Making Water Potable
- Ground water from aquifers is relatively clean but surface water (from rivers & lakes) and waste water need significant treatment in order to be fit for human consumption.
- Untreated water contains soluble and insoluble impurities.
- Insoluble impurities include soil, pieces of plants and other organic matter and soluble impurities include calcium, metallic compounds and inorganic pollutants.
- Unclean water also contains microbes which can cause illness.
- Potable water means water that is clean enough for human consumption.
- This process removes large insoluble particles by passing the water through layers of sand and gravel filters that trap larger particles.
- Wire mesh filters are sometimes used, depending on the level of impurities in the water.
- Large insoluble particles sink to the bottom of a tank of water that has been left still for some time.
- Iron sulfate or aluminium sulfate is sometimes added to help the fine particles clump together.
- This process is used to kill bacteria and microorganisms which are too small to be trapped by the filters.
- Cholera and typhoid are examples of bacterial diseases which can arise by the consumption of untreated water.
Filtration, sedimentation and addition of chlorine are the main steps in water treatment
Making Sea Water Potable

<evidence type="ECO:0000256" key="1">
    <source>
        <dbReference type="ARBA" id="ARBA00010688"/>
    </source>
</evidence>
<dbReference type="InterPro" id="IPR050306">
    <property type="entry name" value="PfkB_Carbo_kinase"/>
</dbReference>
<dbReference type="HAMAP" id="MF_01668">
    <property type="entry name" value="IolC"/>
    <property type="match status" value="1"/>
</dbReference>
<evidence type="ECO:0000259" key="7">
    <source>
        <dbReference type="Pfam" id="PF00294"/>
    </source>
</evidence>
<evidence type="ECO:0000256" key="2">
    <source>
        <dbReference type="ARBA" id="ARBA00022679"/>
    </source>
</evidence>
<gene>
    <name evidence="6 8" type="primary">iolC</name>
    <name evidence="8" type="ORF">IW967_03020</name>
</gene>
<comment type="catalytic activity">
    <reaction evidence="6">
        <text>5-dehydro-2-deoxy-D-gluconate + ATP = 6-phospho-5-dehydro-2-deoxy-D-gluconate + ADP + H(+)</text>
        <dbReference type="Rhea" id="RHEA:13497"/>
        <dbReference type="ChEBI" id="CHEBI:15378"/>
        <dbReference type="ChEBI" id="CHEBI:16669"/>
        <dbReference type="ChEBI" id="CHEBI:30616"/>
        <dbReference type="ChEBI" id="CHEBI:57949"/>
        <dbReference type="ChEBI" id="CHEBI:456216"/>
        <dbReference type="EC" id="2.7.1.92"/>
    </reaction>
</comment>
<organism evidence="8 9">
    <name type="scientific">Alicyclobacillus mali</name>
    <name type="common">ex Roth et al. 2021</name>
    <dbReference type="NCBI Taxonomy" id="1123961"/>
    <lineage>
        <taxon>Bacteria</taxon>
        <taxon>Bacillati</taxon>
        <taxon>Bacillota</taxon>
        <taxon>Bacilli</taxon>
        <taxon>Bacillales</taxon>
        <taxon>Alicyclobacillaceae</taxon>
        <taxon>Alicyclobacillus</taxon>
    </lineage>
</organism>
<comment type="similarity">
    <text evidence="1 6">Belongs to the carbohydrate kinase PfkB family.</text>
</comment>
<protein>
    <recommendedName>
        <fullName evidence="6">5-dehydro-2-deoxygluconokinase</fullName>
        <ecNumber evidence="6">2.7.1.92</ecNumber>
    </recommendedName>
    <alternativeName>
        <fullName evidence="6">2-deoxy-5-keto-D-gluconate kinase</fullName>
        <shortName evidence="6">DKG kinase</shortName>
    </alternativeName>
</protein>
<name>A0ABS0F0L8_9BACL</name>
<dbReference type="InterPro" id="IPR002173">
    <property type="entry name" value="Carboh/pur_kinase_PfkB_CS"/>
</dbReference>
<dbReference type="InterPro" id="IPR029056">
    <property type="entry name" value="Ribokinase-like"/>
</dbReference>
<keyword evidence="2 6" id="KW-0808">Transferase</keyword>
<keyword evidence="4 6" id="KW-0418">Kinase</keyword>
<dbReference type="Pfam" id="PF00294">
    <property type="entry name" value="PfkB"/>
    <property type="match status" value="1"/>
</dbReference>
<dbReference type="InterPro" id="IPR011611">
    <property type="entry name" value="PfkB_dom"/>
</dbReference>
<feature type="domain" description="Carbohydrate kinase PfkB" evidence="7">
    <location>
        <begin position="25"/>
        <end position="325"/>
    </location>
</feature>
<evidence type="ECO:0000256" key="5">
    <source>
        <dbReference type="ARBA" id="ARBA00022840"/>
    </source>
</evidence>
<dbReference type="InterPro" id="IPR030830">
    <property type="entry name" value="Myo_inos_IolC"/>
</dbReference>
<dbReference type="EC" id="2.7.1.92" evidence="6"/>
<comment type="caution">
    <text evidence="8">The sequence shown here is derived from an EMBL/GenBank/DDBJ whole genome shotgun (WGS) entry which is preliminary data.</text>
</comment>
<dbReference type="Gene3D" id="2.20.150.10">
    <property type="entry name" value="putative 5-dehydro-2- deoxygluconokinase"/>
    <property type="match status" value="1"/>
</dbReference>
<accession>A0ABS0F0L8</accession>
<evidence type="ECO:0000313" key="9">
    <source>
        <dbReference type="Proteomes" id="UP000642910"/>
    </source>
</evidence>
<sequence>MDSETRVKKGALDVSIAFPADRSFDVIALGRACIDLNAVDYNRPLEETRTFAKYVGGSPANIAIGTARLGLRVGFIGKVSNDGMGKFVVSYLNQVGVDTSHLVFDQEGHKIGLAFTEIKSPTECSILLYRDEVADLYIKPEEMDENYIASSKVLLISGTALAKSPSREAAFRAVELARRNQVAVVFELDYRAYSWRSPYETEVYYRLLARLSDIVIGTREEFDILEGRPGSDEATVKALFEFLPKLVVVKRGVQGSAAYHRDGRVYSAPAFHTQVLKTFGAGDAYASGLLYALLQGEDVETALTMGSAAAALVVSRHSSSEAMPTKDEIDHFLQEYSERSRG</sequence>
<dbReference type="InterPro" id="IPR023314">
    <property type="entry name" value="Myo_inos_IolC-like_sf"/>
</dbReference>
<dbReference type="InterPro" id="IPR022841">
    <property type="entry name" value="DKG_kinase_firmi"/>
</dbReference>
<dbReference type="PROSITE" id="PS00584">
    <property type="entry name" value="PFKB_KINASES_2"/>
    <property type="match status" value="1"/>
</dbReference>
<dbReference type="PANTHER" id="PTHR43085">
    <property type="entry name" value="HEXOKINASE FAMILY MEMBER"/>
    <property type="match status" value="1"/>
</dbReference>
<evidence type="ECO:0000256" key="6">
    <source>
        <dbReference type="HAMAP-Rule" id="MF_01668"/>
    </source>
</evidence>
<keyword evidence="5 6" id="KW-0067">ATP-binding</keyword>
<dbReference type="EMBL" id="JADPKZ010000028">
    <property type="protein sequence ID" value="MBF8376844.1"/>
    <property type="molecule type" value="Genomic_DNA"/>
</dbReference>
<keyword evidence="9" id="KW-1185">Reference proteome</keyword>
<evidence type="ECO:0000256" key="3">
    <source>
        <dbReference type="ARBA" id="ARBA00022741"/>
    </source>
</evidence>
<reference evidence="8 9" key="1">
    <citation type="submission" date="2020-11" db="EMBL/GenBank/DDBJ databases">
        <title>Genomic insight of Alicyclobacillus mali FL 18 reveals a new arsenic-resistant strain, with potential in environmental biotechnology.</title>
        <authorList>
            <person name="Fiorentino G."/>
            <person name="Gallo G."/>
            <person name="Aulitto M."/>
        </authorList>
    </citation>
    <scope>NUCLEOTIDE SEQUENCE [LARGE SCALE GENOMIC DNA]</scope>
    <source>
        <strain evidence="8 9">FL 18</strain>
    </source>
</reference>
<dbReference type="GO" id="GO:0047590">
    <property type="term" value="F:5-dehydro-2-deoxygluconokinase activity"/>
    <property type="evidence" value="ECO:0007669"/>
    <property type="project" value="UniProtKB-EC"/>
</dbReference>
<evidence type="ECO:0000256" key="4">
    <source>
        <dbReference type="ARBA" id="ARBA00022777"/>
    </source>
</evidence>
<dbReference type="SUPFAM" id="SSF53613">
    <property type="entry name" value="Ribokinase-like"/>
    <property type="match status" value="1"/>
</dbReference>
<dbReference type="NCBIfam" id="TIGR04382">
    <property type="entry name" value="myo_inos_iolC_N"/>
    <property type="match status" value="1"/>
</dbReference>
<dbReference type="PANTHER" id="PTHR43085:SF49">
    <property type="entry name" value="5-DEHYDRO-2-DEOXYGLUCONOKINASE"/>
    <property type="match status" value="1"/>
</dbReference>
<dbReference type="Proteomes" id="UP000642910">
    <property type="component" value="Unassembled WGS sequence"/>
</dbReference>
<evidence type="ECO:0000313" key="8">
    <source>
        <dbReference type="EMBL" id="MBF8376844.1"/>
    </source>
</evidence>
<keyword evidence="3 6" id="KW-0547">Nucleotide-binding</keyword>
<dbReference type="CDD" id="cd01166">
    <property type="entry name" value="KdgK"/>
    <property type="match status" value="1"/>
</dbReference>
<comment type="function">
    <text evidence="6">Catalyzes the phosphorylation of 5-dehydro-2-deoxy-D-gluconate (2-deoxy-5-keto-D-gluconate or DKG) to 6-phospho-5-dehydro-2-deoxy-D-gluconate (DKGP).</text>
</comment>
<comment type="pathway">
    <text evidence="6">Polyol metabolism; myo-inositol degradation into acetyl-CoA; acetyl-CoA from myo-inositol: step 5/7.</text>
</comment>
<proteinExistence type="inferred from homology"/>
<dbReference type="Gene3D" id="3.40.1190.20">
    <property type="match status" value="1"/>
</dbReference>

- This process is done in some areas of the world where very hot and dry climates prevail and where a lack of water.
- Sea water contains mainly salts and can therefore be distilled to separate the water and the salts.
- The salt remains in the liquid while the steam is cooled and condensed to make potable water.
- The process is extremely expensive as a lot of energy is required to heat the large volumes of water to 100ºC.
- The wastewater produced is also extremely toxic due to the very high concentration of salts and must be disposed of correctly.
Distillation of seawater produces salt and pure clean water
Water in Chemical Analysis
- Most chemical investigations involve the use of water at some stage of the process.
- Normally deionised water is used, which is water that has had metallic ions such as calcium or copper removed.
- Deionisation uses specifically designed ion-exchange resins that remove ions by exchange with hydrogen and hydroxide ions in water, which then recombine to form water molecules.
- Deionised water is used as the ions could react with the substances under analysis and would give the experiment a false result.